Detection of Synergistic Antimicrobial Activities of Ceftaroline, Telavancin, Daptomycin, and Vancomycin Against Methicillin-Resistant Staphylococcus aureus Strains in Intensive Care Units

AUTHORS

Laser Şanal 1 , * , Neziha Yılmaz 2 , Hatice Uludag 3 , Reyhan Öztürk 4 , Süha Sen 5 , Salih Cesur 6

1 Microbiology Laboratory, Yuksek Ihtisas Training and Research Hospital, Ankara, Turkey

2 Medical Microbiology Department, Bozok University, Yozgat, Turkey

3 Human Tissue and Cell Laboratory, Yasam Bank, Ankara, Turkey

4 Infectious Diseases Department, Keçiören Training and Research Hospital, Ankara, Turkey

5 Infectious Diseases Department, Beytepe Murat Erdi Eker Hospital, Ankara, Turkey

6 Infectious Diseases Department, Ankara Training and Research Hospital, Ankara, Turkey

How to Cite: Şanal L, Yılmaz N, Uludag H, Öztürk R, Sen S, et al. Detection of Synergistic Antimicrobial Activities of Ceftaroline, Telavancin, Daptomycin, and Vancomycin Against Methicillin-Resistant Staphylococcus aureus Strains in Intensive Care Units, Jundishapur J Microbiol. 2018 ; 11(11):e66445. doi: 10.5812/jjm.66445.

ARTICLE INFORMATION

Jundishapur Journal of Microbiology: 11 (11); e66445
Published Online: October 17, 2018
Article Type: Research Article
Received: January 18, 2018
Revised: July 19, 2018
Accepted: August 1, 2018
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Abstract

Background: Methicillin-resistant Staphylococcus aureus (MRSA) is a leading pathogen of serious infectious diseases in intensive care units. Novel antibiotic combination therapies are needed to treat serious infectious diseases caused by MRSA.

Objectives: Our objective was to evaluate the minimum inhibitory concentrations (MICs) of ceftaroline (CPT), telavancin (TLV), daptomycin (DPC), and vancomycin (VA) alone and in vitro synergistic activity of CPT-TLV, CPT-DPC, and CPT-VA combinations against MRSA isolates.

Methods: Fifty MRSA strains isolated from blood (90%) and tracheal aspirate (10%) of patients in intensive care units (ICUs) between 2013 and 2016 were included in the study. The Epsilometer test was used for determining the synergistic activities of antibiotic combinations. We evaluated the synergistic, additive, indifferent, and antagonist effects of MRSA strains by the fractional inhibitory concentration (FIC) index.

Results: Of the 50 MRSA strains tested, 100% were susceptible to TLV, DPC, and VA. CPT was detected as resistant in 3 (6%) of the isolates. CPT-TLV, CPT-DPC, and CPT-VA combinations were found to have synergistic effects in 14%, 38%, 10% and additive effects in 40%, 32%, and 22% of the isolates, respectively. No antagonism was detected in any of the combinations.

Conclusions: The combination of CPT with DPC showed the best synergy profile among all antibiotic combinations tested against MRSA isolates obtained from patients in ICUs.

Keywords

Intensive Care Units Methicillin-Resistant Staphylococcus aureus Synergy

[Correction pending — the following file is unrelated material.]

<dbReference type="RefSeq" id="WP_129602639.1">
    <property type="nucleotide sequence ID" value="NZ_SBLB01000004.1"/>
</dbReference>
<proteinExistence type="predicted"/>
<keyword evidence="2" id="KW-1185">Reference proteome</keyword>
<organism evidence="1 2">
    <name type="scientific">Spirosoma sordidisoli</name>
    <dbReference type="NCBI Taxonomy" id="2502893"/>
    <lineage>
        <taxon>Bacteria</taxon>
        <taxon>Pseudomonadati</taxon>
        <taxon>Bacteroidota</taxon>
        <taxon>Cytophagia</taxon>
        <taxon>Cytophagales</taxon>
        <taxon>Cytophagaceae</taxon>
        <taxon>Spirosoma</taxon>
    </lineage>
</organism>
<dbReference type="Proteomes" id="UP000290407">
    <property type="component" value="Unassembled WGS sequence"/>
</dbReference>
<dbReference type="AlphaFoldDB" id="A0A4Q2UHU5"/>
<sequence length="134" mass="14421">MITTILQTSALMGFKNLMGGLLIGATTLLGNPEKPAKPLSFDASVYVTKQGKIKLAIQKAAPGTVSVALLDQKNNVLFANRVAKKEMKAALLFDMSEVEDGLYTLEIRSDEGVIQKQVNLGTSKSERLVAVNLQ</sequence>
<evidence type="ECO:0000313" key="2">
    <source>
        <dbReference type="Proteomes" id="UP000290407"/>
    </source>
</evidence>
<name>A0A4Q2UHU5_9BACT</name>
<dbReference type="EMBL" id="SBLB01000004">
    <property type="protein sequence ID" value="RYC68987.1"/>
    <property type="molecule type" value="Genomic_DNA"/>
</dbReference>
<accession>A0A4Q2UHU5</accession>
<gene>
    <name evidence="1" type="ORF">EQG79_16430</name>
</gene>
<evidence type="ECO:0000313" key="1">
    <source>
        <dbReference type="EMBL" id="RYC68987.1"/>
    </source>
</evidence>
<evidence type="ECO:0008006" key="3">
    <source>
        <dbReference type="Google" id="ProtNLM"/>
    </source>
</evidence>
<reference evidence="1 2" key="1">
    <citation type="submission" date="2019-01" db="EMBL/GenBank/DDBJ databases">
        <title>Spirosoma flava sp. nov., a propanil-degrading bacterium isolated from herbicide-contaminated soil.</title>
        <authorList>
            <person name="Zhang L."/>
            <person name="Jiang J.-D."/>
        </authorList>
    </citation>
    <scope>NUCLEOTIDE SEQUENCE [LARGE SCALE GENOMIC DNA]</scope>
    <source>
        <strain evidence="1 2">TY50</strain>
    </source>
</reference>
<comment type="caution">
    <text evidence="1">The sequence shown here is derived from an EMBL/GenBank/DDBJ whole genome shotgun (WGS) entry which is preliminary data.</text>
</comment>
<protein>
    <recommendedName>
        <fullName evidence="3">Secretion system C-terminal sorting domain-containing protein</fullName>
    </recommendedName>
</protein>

Copyright © 2018, Author(s). This is an open-access article distributed under the terms of the Creative Commons Attribution-NonCommercial 4.0 International License (http://creativecommons.org/licenses/by-nc/4.0/) which permits copy and redistribute the material just in noncommercial usages, provided the original work is properly cited.

1. Background

Methicillin-resistant Staphylococcus aureus (MRSA) is a leading pathogen of serious infections in intensive care units (1, 2). Methicillin-resistant S. aureus infections are associated with higher morbidity and mortality rates and prolonged hospital stays (3). Although several studies suggest that infections with MRSA have declined in recent years, they are still among the top three clinically important pathogens (4, 5). Methicillin-resistant S. aureus strains are frequently resistant to multiple classes of antimicrobial agents including aminoglycosides, macrolides-lincosamides-streptogramins, and tetracyclines.

Until now, glycopeptides have been considered as the drugs of choice for the treatment of severe MRSA infections (6). However, resistance to vancomycin in MRSA strains has increased recently worldwide (7). Resistance to newer antimicrobial agents such as linezolid, teicoplanin, and daptomycin has also been reported in the studies (8). Alternative therapies including novel combinations are essential to treat MRSA infections. Different antibiotic combinations are frequently used for the treatment of infections caused by MRSA strains (9-14).

2. Objectives

In this study, our objective was to determine the synergistic antimicrobial activities of a newly developed fifth-generation cephalosporin, ceftaroline (CPT), and telavancin (TLV), daptomycin (DPC), and vancomycin (VA) by the Epsilometer test (E-test) against MRSA strains isolated from patients in intensive care units (ICUs).

3. Methods

3.1. Ethics Statement

This study was supported by a Grant from Yüksek İhtisas Training and Research Hospital and approved by its Ethics Committee (Grant No: 328-5).

3.2. Isolates and Antibacterials Assay

We evaluated a total of 50 MRSA strains, isolated from patients in intensive care units between 2013 and 2016. 45 (90%) isolates were obtained from blood and 5 (10%) from tracheal aspirate. The identification of MRSA strains was performed by conventional methods. Antibiotic susceptibility tests and the minimum inhibitory concentration (MIC) values were interpreted in accordance with the European Committee on Antimicrobial Susceptibility Testing (EUCAST) standards (15).

The minimum inhibitory concentration values and the synergy tests were determined by using the E-test method, which is a ‘ready-to-use’ reagent strip with a predefined gradient of antibiotic, according to the manufacturer’s instructions (bioMerieux, France). The minimum inhibitory concentration values were assessed first for CPT, TLV, DPC, and VA alone and then, in combination (CPT-TLV, CPT-DPC, and CPT-VA) for each of the MRSA isolates. First, the bacterial suspensions were prepared to 0.5 MacFarland standard turbidity; then, the suspensions were spread onto 150-mm Mueller-Hinton agar plates. After this procedure, E-test strips (bioMerieux, France) for CPT, TLV, DPC, and VA were placed onto the plates. After the incubation of the plates for 24 h at 37°C, the MIC values were recorded.